Various methods are available for the surgical intervention. The choice of procedure depends on the size of the cyst and its cause. A laparoscopy is usually performed to examine the cyst and possibly remove it. Only in the case of large cysts does the abdomen have to be opened through an incision.
Therapy of polycystic ovaries
The treatment of polycystic ovarian syndrome depends on whether or not you want to have children. The top priority is to reduce body weight through increased physical activity and a balanced diet. If necessary, the insulin level must be lowered with medication. Furthermore, hormones can be given that regulate the ovarian function and counteract the increased production of male sex hormones.
Cyst on the ovary: course of the disease and prognosis
In over 90 percent of cases, an ovarian cyst will heal on its own and cause no discomfort or complications. In very rare cases, however, it can tear or twist (stalk rotation). This can lead to complications.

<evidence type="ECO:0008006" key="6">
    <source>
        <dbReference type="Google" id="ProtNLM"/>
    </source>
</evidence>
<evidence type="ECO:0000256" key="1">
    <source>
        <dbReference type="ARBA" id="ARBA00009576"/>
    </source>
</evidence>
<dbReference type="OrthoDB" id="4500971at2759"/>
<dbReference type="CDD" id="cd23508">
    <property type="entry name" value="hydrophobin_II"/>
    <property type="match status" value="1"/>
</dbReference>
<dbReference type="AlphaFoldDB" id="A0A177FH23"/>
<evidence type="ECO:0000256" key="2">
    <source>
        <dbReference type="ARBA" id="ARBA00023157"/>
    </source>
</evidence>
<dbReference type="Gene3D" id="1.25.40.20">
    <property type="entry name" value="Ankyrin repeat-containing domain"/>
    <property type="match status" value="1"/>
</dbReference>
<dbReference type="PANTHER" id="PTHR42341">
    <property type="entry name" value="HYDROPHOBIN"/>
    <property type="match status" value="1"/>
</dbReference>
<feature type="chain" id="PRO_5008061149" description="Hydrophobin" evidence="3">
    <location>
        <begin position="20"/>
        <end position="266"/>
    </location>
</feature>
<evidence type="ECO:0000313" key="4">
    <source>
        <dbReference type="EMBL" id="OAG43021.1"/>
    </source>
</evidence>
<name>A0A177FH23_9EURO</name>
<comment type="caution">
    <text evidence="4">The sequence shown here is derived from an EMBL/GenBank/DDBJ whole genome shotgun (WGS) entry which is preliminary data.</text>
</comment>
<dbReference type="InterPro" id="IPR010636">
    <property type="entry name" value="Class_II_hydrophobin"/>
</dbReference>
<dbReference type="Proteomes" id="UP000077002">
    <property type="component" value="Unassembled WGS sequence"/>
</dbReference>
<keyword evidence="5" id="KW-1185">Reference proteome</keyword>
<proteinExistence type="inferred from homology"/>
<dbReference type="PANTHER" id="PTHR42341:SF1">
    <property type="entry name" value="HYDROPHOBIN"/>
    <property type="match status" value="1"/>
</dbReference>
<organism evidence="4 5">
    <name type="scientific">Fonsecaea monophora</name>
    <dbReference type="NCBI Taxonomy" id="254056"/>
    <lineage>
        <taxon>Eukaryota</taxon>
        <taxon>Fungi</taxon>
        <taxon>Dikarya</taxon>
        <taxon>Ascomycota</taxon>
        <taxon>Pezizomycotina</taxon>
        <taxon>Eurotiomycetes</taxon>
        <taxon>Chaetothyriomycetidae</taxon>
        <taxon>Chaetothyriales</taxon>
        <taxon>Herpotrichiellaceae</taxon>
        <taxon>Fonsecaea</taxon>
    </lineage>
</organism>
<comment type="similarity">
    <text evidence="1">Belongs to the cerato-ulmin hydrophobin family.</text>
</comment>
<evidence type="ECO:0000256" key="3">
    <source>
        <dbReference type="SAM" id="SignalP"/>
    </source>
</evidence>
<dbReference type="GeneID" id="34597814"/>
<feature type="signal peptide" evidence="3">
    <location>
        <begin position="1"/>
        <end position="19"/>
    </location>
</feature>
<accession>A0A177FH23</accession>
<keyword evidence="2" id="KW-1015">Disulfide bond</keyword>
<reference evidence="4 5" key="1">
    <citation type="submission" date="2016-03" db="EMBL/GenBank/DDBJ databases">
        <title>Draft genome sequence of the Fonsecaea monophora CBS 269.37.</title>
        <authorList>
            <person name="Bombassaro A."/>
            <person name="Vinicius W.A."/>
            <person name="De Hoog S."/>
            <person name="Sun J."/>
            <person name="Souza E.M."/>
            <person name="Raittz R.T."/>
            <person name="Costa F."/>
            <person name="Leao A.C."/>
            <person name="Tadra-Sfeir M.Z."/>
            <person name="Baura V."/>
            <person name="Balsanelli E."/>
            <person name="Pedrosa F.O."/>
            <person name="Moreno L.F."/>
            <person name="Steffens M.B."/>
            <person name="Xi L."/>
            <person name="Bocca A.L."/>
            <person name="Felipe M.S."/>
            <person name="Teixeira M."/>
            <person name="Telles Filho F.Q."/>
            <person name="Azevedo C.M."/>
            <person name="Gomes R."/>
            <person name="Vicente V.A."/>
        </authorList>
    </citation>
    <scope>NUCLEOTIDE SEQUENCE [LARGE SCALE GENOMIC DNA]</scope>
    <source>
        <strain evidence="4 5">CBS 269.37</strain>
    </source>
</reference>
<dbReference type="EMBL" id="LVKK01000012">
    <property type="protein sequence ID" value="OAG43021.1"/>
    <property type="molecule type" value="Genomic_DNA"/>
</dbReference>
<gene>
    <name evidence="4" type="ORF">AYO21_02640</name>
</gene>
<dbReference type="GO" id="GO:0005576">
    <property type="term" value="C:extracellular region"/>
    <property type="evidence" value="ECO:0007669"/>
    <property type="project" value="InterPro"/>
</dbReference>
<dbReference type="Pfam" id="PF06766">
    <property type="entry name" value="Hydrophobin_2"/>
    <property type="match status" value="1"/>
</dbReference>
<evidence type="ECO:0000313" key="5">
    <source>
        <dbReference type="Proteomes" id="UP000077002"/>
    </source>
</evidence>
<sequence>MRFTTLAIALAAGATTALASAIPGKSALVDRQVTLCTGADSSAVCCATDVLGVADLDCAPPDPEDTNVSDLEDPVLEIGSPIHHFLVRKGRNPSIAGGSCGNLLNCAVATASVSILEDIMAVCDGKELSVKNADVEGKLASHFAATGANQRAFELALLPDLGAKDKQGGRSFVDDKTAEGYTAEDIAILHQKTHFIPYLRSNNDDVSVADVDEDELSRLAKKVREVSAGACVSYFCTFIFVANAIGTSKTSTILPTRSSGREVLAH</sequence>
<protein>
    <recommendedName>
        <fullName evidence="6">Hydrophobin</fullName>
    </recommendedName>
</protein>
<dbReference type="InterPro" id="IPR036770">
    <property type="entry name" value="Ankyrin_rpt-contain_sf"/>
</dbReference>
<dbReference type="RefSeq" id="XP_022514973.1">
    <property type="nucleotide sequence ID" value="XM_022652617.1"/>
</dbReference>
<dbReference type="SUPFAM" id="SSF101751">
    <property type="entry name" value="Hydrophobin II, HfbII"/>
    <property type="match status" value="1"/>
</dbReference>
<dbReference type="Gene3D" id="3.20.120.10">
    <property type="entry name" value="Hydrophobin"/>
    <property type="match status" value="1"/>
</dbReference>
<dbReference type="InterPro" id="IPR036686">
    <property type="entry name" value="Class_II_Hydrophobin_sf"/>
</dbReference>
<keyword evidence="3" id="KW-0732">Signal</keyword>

Rupture of an ovarian cyst
Only in rare cases does an ovarian cyst rupture. Sometimes this can happen during a palpation, but more often than not the cyst ruptures without any particular trigger. Although the process is often painful, for example in the form of a sudden, stabbing pain, it is usually harmless. However, if adjacent vessels also rupture, bleeding can occur in the abdominal cavity, which usually has to be treated surgically.
Stalk rotation of a cyst on the ovary
Large ovarian cysts, such as endometriotic cysts, are sometimes connected to the ovary by a movable vascular pedicle. Sudden body movements can cause the pedicle to rotate, cutting off the blood supply to the cyst or surrounding tissue. Depending on where the cyst is located, a lack of blood supply leads to severe pain, nausea, vomiting and sweating. The tissue around the cyst can die and lead to further complications such as peritonitis or blood poisoning.
In most cases, ovarian cysts do not pose a health risk. However, they can very rarely lead to malignant diseases such as ovarian cancer and should therefore be checked regularly. However, stem rotation is a dangerous and painful complication. It is possible for new cysts to form on the ovary after a cyst has been removed.